The only reasonable conclusion is
that those numbers are wrong.
They are wildly wrong.
There have been so few civilizations
capable of doing this that it hasn't been done-- yet.
This doesn't mean that there are no advanced civilizations out
It just means that they are probably few
and far between-- few enough that the numbers game doesn't
guarantee that one will commit this single, relatively
easy act-- building one Von Neumann probe.
So how are we here if technological life is so rare?
Well, sort of luck, but not really.
Perhaps a variation of the Anthropic Principle
needs to be invoked.
In any universe that produces intelligence,
someone, somewhere, at some point has to ask,
why are we alone?
Perhaps that's us, preparing to explore the young
and still untamed reaches of this space-time.
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In a recent episode, we asked whether it's even possible,
or a good idea, to build a Dyson swarm to capture
all of our sun's energy.
You guys had a lot of good questions.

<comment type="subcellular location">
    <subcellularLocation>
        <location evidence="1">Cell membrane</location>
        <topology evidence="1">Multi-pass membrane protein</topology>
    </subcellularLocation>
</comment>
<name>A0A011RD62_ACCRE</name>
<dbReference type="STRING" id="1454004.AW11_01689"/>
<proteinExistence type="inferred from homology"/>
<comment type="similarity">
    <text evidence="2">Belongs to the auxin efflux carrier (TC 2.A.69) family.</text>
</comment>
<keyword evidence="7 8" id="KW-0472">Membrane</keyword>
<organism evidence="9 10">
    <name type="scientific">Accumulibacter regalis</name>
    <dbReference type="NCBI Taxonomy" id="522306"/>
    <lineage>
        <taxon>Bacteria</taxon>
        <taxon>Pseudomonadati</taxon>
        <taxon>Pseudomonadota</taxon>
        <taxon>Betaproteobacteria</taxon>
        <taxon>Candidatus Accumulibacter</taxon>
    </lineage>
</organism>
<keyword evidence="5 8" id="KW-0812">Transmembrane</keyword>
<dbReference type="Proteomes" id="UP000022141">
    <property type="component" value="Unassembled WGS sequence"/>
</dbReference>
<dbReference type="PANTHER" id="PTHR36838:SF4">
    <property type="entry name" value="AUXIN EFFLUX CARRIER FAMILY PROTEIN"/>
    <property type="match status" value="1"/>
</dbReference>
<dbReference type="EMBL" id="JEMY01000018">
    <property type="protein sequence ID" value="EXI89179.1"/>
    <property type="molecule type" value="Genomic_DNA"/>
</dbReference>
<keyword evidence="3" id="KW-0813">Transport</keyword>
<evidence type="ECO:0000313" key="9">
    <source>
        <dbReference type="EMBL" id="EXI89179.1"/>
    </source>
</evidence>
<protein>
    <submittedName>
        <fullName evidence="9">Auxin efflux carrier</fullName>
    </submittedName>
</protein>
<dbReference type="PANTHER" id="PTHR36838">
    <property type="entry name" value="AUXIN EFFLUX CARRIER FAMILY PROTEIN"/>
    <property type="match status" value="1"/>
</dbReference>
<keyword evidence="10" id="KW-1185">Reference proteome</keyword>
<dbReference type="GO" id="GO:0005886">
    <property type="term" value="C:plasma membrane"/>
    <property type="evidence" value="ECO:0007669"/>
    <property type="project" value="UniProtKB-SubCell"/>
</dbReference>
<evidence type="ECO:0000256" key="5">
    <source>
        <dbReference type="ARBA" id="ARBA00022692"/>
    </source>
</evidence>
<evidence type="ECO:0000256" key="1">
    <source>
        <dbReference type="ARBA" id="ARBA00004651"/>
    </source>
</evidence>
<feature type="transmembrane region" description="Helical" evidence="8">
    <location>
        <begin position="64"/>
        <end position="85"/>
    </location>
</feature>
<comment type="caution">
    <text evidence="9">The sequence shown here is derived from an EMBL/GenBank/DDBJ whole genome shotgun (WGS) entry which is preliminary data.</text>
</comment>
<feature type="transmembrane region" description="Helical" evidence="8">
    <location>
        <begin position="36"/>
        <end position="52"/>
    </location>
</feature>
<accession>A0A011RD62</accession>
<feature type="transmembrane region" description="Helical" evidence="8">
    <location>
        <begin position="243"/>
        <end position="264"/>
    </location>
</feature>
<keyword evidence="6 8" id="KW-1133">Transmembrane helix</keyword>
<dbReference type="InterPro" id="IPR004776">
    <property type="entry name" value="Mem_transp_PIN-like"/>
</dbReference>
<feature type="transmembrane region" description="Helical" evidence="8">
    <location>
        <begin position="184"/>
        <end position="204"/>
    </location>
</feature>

Paul Baba asks whether such a Dyson swarm would
cause the Earth to freeze.
Well, a full Dyson swarm interior to Earth's orbit
would, indeed, block sunlight and freeze our planet.
There's no way to make a consistent hole in the swarm
if you have full spherical coverage.
However, it is conceivable that you
could cause the solar collectors to fill up
as they transited the sun, leaving a gap for sunlight.
A couple of you pointed out that the Dyson swarm proposal
is both ridiculous and nowhere near close
to being logistically possible yet.
And for that reason, we shouldn't even talk about it.
Look-- if we only ever talked about things
that are immediately doable and not slightly ridiculous,
then we wouldn't have Segways, or sporks,
or Joss Whedon's "Firefly."
Cobra60six would maybe like us to talk
about more doable energy solutions like thorium power
Yeah, good point.
Dyson swarms will not solve the current energy crisis.
But there are several solutions, and safer nuclear power-- maybe
thorium-- could be an answer.
But even solar power stations at Earth's surface
will soon be a viable solution for most of our current energy
The issue is, of course, political.
Mr. Mercury is a little uncomfortable
with building a power source that has the potential
to destroy our solar system.
Nice try, Mercury.
I'm afraid you have outlived your usefulness.
Shawn Tripp imagines how cool would
be if we started exploring the Kuiper Belt,
only to find out that it is the remnants of an ancient Dyson
Hey, Joss-- hey, yeah, I got this idea for you.
Yeah, I came up with it myself.